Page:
10 Ways to Reduce Your Risk of Osteoporosis

As you may already be aware, osteoporosis is a disease affecting over 8.9 million Americans. What you may not know, however, is that osteoporosis is largely preventable.

Yes, genetics will always play its role, but by following these ten simple guidelines you’ll significantly reduce your risk of osteoporosis and osteoporotic fractures.


    • Up your intake of green leafy vegetables. Why? Because leafy vegetables are full of Vitamin K and Vitamin K is necessary for calcium balance and bone synthesis.
    • Increase your body’s alkalinity. Osteoporosis may be linked to high levels of acidity in the body, so increasing the amount of alkalizing foods you eat (think fruits and vegetables and alkalizing greens powders) is crucial.

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  • Do more weight-bearing exercises. The same way in which lifting weights promotes the formation of new muscle tissues so, too, weight-bearing exercises slow bone loss and promote bone formation. Think walking, jogging, climbing stairs, and rope jumping. If you’ve already been diagnosed with osteopenia (a lower bone density than normal) or osteoporosis, however, it’s best to avoid jogging because it can be unsafe and actually increase the risk of breakage.
  • Get your gut health in check. Not only do probiotics (both food and supplements) positively influence gut health which affects both mood and digestion, but probiotics have also been shown to increase mineral bone density. Think supplements, kimchi, and kombucha.
  • Log those Zzzs. Sleeping less than six hours a night has been linked with an increased risk for osteoporosis – among other things. Do yourself, and your body, a favor and schedule in a solid seven or eight hours a night.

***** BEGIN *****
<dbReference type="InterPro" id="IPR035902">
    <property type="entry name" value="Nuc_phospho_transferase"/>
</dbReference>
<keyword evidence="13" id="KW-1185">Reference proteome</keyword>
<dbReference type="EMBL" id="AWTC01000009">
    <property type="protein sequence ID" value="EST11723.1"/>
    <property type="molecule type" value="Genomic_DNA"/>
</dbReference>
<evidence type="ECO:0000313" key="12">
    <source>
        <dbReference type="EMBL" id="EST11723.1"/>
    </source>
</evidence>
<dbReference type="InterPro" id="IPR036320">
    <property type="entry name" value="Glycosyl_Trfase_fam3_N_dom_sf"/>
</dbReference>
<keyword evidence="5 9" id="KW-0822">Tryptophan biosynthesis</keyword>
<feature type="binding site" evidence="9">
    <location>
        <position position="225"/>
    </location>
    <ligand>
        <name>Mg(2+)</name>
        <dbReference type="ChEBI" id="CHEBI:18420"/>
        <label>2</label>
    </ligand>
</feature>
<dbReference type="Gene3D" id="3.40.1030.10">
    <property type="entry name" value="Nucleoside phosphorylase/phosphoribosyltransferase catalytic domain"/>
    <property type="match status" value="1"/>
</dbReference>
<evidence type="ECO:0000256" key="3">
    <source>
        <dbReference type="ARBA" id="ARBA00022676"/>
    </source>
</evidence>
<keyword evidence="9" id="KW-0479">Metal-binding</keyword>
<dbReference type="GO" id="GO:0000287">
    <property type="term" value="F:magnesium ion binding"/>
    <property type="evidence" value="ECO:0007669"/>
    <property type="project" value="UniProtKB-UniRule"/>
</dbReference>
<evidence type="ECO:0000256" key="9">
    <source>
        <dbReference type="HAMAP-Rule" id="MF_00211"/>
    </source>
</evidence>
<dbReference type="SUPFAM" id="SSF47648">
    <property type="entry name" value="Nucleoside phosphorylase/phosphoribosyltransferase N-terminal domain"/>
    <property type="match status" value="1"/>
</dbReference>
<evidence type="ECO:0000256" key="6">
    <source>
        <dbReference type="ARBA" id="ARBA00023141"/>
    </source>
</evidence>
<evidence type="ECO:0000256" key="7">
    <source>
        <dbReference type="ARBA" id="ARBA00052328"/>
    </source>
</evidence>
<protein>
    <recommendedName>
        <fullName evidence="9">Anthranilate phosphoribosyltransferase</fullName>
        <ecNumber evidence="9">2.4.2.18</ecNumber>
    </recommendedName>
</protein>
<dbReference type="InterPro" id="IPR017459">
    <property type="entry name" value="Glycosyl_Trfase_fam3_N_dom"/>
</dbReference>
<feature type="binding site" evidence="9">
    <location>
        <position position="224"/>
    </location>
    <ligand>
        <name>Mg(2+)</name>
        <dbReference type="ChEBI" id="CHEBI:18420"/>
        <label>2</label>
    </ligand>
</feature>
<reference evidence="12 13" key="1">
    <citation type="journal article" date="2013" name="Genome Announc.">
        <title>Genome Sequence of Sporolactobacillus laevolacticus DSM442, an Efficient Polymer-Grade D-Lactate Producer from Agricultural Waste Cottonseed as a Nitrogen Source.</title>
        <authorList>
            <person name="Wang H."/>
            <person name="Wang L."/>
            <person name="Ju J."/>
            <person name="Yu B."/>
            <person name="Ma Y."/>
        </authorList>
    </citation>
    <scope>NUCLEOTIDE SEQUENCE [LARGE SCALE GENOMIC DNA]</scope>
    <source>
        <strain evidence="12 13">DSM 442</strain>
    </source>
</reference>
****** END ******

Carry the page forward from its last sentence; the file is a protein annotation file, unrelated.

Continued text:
• Lower your caffeine and soda intake. Caffeinated beverages and certain sodas have been shown to have adverse effects on bone mineral density, particularly for women. It’s believed this is due to the fact that caffeine causes urinary excretion of calcium (calciuria) and also because of the prevalence of phosphoric acid in many sodas, which has been shown to interfere with calcium absorption.
  • Decrease your dietary sodium consumption. Similarly to calcium, high levels of sodium consumption have been shown to increase calciuria.
  • Get enough Vitamin D. Vitamin D is necessary for proper absorption of Calcium. Without it, our bodies can’t absorb calcium effectively and are, therefore, unable to synthesize new bone tissue.
  • Consume less sugar. Sugar, like caffeine and soda, have been shown to negatively affect bone mineral density. Opt for naturally sweet foods (think fruits, dates, and maple syrup) to satiate that sweet tooth, and avoid overly processed sugary treats.
  • Imbibe in moderation. Not only does alcohol usually mean lots of sugar, but ethanol has been linked to a decrease in bone formation. As with most things, balance is key.

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